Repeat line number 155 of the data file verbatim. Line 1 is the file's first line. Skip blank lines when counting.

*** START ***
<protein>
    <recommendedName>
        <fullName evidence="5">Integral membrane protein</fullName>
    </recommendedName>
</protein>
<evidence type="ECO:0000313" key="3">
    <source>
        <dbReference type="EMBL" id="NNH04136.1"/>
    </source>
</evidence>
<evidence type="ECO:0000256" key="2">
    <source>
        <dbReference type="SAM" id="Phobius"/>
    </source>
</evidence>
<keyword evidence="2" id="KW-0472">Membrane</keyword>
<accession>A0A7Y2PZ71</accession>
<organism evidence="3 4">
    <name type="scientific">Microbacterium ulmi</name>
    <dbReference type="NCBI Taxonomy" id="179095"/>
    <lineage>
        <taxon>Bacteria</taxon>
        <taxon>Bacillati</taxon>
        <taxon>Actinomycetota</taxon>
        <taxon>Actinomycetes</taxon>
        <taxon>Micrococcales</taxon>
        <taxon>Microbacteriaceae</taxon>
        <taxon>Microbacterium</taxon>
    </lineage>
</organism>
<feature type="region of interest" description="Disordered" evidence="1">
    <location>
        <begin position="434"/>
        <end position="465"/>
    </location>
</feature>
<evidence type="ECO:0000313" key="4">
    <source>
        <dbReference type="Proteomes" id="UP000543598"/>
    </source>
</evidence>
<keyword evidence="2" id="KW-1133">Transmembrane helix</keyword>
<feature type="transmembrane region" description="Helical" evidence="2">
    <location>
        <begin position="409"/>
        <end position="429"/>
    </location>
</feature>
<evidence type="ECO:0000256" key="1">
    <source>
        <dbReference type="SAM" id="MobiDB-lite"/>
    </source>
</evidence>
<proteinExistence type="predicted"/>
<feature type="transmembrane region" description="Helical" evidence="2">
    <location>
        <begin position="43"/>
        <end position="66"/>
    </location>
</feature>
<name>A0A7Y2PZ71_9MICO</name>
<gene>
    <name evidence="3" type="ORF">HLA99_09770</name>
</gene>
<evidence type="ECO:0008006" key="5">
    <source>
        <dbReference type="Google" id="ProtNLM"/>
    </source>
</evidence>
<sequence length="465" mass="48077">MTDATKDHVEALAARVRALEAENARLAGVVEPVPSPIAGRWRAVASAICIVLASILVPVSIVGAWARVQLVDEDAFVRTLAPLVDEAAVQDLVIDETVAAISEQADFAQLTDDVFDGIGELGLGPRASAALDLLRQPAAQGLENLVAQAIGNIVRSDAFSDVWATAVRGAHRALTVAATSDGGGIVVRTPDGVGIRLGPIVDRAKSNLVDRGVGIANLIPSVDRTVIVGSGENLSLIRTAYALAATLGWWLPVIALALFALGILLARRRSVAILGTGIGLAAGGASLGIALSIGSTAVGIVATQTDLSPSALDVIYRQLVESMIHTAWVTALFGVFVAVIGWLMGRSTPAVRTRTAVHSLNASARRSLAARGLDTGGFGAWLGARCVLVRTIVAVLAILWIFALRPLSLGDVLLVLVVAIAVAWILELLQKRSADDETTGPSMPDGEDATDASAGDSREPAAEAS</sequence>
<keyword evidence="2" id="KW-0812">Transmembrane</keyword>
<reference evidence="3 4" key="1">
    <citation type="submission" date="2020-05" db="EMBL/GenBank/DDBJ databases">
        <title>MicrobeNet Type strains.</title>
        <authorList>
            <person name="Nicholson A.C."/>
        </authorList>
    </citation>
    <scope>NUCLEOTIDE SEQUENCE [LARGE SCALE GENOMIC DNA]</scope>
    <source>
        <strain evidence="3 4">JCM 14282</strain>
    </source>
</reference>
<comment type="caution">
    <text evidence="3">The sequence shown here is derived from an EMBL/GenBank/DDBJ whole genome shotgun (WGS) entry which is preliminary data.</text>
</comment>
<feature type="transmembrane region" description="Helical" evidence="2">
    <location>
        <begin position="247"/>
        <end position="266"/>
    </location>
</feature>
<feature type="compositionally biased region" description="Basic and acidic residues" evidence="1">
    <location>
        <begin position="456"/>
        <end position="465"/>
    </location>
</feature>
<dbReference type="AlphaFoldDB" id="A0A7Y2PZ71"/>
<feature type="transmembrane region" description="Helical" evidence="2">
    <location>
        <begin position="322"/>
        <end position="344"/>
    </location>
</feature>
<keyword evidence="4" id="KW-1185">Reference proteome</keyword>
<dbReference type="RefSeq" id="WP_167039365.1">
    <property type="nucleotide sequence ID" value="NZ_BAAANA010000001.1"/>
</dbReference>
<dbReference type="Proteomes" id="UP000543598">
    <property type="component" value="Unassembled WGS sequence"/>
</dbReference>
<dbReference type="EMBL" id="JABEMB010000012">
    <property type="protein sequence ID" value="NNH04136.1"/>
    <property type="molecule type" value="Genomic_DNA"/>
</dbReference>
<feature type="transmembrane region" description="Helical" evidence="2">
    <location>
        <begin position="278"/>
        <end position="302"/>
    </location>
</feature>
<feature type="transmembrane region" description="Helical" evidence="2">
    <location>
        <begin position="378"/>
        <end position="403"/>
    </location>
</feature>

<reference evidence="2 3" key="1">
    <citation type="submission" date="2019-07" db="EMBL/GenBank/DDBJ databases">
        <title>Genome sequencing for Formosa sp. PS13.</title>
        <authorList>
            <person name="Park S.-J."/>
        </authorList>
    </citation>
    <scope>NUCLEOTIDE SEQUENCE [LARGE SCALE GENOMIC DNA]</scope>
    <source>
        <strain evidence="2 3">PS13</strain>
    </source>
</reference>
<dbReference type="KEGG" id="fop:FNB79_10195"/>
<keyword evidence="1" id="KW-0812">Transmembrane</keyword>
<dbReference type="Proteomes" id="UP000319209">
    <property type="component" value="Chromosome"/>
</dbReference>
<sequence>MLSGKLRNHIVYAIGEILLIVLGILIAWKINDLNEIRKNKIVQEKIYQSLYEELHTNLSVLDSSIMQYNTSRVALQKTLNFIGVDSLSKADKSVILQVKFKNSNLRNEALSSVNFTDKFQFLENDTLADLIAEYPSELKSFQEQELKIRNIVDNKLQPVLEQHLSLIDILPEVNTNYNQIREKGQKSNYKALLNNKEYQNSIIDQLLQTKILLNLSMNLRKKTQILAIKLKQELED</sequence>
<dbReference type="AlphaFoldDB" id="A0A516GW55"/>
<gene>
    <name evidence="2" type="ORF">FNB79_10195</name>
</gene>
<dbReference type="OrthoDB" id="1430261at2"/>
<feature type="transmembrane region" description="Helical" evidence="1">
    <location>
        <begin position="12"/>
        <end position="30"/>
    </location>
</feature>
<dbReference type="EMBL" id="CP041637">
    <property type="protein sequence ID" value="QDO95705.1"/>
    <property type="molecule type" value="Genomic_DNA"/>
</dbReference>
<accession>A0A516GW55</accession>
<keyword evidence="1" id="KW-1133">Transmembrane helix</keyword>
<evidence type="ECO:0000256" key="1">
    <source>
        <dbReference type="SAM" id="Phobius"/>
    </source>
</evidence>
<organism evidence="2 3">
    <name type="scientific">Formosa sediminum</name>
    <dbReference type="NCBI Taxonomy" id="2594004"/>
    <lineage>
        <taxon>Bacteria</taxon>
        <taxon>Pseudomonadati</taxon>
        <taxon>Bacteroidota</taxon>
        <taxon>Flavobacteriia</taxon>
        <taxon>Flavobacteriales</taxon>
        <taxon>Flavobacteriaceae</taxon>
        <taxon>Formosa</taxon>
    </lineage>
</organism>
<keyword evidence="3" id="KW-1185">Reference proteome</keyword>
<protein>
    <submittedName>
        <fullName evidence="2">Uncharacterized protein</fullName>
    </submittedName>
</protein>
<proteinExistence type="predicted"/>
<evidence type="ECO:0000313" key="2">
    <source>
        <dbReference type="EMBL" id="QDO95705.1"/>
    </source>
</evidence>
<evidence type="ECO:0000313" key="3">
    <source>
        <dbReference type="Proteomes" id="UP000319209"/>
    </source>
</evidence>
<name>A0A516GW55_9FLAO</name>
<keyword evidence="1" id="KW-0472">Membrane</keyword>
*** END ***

        <end position="30"/>